Strict Regulations Compliance
Because document security is our business, we take the responsibility of enforcing data protection laws extremely seriously. By better monitoring our destruction and shredding processes, we ensure compliance to regulatory laws. This is in the best interest of both our company and our clients, since penalties for infringement can be severe and may include: fines, criminal charges and jail sentences, private rights of action, implementation of required security programs, and annual audits up to 20 years (consent decrees).
Records Retention Guide
Need some employer guidance on legally approved records retention procedures for California
We have put together an easy-to-follow guideline to assist you. This guideline covers a variety of records retention:
- Wages, Hours and Working Condition Records
- Occupational Safety and Health Records
- Non-discrimination and EEO Records
- Affirmative Action Records
- Worker’s Compensation Benefits
- Family and Medical Leaves
- Income Tax Records
- Unemployment Tax Records
- Social Security and Medicare Records
Proof of Destruction
State and Federal privacy laws require that a majority of our clients across different industries must produce a Certificate of Destruction to confirm that the shredding of their specific documents has been completed. Whether a medical facility, financial institution, attorneys office, educational organization, home residence, or a small/medium business, requesting a Certificate of Destruction ensures that the shredding process for your full compliancy with privacy laws like HIPAA, HITECH, FACTA and GLBA is completed.
Why do we need to comply with all the State Legisltative Rulings and Federal Regulations? Because It's the law!
Everyone must comply with mandatory California State and Federal Privacy Regulations regarding document destruction and secured personal and financial data, as well as health, and medical records.
Our Compliance Team constantly reviews communications from the following Government entities and agencies, including:
- Federal Trade Commission (FTC)
- Department of Justice (DOJ)
- Office of Civil Rights
- State Attorney General
- Consumer Financial Protection Board
What Is FACTA?
Signed into law on December 4, 2003, the Fair and Accurate Credit Transactions Act (FACTA) is federal legislation aimed at the prevention and penalization of consumer fraud and identity theft. Administered by the Federal Trade Commission (FTC), the FACTA Disposal Rule (2005) defines consumer information as personal identifying materials which extend beyond just a person’s name, including:
- a social security number
- a driver’s license number
- a phone number or e-mail address
- a physical address
To comply with the FACTA Disposal Rule, businesses and individuals must take “reasonable measures” to ensure such information does not fall into the wrong hands. Reasonable measures include the “burning, pulverizing, or shredding” of paper documents, such as the contracting of a third-party engaged in the document destruction business to dispose of confidential information in a manner consistent with the Act.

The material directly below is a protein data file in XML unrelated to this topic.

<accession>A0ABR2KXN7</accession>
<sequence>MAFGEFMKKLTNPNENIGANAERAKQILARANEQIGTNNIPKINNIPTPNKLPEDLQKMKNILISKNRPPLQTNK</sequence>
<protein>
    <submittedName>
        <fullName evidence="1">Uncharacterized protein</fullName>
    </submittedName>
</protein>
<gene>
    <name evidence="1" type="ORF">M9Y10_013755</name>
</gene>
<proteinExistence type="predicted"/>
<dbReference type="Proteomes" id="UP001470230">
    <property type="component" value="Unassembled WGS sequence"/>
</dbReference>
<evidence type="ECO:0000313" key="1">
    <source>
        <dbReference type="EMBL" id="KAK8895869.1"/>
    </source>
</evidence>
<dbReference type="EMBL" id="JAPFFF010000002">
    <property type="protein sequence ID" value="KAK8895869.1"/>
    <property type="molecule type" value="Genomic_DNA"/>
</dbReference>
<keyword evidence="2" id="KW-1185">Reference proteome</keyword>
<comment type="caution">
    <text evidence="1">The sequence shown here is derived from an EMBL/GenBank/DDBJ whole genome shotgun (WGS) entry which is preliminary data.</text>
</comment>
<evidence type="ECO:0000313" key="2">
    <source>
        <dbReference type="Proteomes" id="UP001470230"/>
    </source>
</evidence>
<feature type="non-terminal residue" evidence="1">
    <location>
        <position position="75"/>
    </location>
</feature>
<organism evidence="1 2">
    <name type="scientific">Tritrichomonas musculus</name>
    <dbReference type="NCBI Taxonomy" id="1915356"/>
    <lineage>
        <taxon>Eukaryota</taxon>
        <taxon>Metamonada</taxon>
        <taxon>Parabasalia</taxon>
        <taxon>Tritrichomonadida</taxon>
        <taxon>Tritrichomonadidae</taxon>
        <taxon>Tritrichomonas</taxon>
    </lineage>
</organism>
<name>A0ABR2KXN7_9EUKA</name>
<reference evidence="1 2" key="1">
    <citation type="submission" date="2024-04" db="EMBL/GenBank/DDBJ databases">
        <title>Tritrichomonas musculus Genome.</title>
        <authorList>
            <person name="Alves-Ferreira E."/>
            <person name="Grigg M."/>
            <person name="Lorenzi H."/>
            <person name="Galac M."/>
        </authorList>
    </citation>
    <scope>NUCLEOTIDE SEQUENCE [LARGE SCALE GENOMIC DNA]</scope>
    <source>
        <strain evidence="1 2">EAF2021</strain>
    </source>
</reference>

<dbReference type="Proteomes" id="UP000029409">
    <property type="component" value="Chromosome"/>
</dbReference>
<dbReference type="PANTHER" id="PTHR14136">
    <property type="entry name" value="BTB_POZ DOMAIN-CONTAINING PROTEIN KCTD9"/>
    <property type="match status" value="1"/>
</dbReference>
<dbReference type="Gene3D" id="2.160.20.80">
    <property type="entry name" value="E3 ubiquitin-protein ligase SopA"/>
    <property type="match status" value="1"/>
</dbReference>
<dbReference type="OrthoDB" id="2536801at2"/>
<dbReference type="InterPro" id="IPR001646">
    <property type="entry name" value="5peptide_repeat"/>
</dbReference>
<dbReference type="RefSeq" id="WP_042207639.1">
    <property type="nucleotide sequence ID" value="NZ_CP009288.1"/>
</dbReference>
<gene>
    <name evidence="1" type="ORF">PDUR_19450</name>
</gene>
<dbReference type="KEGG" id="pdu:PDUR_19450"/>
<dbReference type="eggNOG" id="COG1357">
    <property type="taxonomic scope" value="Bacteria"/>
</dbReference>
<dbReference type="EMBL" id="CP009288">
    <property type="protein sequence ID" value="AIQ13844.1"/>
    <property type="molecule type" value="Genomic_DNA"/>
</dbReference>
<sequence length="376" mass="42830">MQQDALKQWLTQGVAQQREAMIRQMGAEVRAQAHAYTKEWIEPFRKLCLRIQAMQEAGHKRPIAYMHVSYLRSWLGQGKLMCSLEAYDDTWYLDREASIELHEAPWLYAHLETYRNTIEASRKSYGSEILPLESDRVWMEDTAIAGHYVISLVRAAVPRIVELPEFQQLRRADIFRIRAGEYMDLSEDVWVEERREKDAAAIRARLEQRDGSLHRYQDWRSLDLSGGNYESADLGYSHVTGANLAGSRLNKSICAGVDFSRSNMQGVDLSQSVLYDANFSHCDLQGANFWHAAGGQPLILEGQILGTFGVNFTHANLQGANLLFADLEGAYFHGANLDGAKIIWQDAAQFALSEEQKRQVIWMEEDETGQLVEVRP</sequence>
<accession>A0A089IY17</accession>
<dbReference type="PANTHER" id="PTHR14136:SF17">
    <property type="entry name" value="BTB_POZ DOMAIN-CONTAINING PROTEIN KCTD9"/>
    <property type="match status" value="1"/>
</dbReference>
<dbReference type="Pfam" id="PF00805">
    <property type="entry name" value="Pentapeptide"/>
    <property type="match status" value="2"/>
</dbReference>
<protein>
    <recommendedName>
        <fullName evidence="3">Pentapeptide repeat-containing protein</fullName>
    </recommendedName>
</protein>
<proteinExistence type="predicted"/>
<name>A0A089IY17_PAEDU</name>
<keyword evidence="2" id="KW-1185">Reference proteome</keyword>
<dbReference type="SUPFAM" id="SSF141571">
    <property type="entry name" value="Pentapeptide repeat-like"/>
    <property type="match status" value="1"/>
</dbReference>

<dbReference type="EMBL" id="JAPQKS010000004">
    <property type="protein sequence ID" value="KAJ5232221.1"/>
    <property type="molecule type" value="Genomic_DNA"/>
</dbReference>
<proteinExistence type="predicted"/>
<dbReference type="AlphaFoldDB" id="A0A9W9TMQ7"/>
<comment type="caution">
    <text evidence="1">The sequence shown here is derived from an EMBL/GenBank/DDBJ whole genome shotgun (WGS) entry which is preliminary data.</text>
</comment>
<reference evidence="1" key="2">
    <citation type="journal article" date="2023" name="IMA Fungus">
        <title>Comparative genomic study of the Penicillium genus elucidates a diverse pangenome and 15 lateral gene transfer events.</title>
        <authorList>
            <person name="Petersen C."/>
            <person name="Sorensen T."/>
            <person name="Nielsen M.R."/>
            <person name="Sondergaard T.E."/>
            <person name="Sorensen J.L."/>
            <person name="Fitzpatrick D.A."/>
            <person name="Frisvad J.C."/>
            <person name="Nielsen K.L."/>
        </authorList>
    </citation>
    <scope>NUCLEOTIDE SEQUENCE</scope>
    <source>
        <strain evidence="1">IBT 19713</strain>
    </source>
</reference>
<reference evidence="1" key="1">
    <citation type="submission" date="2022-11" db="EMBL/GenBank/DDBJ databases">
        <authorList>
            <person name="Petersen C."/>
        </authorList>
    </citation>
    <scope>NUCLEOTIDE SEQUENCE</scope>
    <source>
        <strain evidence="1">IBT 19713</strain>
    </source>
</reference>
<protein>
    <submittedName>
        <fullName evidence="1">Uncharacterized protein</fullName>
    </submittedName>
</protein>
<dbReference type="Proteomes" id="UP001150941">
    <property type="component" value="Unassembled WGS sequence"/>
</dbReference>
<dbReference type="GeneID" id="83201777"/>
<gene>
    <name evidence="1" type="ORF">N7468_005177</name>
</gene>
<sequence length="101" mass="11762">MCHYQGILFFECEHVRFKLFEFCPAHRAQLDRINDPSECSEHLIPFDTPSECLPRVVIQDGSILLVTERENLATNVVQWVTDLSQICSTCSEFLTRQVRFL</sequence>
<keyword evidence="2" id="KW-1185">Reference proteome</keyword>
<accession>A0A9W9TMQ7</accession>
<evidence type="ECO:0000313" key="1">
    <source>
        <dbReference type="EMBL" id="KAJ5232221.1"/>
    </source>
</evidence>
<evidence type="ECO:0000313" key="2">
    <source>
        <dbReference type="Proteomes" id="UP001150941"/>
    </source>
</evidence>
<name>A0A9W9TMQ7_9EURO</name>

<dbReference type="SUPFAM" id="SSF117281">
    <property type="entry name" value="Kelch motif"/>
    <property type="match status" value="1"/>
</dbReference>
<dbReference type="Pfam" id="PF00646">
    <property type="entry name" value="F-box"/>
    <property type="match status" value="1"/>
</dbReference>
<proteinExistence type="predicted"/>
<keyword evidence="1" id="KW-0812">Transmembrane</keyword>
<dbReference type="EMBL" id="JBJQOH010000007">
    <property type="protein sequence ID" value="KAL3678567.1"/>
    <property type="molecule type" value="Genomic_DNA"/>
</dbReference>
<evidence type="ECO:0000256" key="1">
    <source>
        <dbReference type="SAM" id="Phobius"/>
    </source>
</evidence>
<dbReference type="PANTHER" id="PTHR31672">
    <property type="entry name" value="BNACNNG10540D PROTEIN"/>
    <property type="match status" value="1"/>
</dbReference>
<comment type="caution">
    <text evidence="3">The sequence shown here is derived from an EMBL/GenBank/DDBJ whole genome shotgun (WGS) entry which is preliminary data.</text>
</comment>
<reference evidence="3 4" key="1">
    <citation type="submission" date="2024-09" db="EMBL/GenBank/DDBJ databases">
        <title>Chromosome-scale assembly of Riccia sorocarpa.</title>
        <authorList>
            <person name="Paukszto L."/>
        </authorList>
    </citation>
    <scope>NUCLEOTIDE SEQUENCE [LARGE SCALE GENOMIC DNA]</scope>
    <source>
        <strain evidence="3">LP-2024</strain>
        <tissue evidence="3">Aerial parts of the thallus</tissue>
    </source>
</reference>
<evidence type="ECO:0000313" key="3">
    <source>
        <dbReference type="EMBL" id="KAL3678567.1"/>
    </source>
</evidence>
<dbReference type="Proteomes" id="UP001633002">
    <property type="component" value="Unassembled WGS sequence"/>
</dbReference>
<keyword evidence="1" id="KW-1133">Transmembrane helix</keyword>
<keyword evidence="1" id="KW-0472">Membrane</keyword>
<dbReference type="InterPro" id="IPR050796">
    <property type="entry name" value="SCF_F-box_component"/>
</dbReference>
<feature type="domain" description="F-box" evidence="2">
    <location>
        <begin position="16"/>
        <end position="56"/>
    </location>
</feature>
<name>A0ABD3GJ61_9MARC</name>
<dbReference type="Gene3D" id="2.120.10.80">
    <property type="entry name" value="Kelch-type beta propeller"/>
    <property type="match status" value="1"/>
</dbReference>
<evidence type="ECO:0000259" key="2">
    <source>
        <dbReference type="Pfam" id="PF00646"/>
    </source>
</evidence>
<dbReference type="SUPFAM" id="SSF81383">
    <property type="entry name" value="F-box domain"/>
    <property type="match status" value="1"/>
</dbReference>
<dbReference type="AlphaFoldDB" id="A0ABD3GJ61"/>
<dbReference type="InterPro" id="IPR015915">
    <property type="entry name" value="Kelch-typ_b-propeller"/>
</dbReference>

Following guidance of the Gramm-Leach-Bliley Act (GLBA), enacted to protect private consumer information, the CA State Legislature passed Assembly Bill 2246 in January of 2001 with the following mandate:
"A business shall take all reasonable steps to destroy or arrange for the destruction of a customer's records within its custody or control containing personal information which is no longer to be retained by the business by (1) shredding (2) erasing, or (3)..."
HIPAA, the federal Health Insurance Portability and Accountability Act identifies protected health information and sets rules for the security and privacy of this information. This 1996 law and the accompanying 2002 regulation known as the Privacy Rule restrict how health care providers may handle and disclose patient health information. In general, health care entities must ensure that only approved personnel handle protected health information and then only for purposes specified in the law and regulation.
The Red Flags Rule
The Red Flags Rule helps fight identity theft. The Federal Trade Commission (FTC), the federal bank regulatory agencies, and the National Credit Union Administration (NCUA) have issued regulations (the Red Flags Rule) requiring financial institutions and creditors to develop and implement written identity theft prevention programs, as part of the Fair and Accurate Credit Transactions Act (FACTA) of 2003. As of May 1, 2009, companies must provide for the identification, detection and response to patterns, practices, or specific activities – known as “red flags” – that could indicate identity theft.
Fight Identity Theft
Under the Red Flags Rule, financial institutions and creditors must develop a written program that identifies and detects the relevant warning signs of identity theft. The program must also describe appropriate responses that would prevent and mitigate the crime and detail a plan to update the program. Financial institutions and creditors must design and implement a program that is appropriate to their size and complexity, as well as the nature of their operations. As federal and state legislation tighten and affect not only financial and credit businesses across America, it is imperative that all organizations conduct due diligence and take appropriate measures to ensure end-of-lifecycle documentation is properly destroyed and recycled.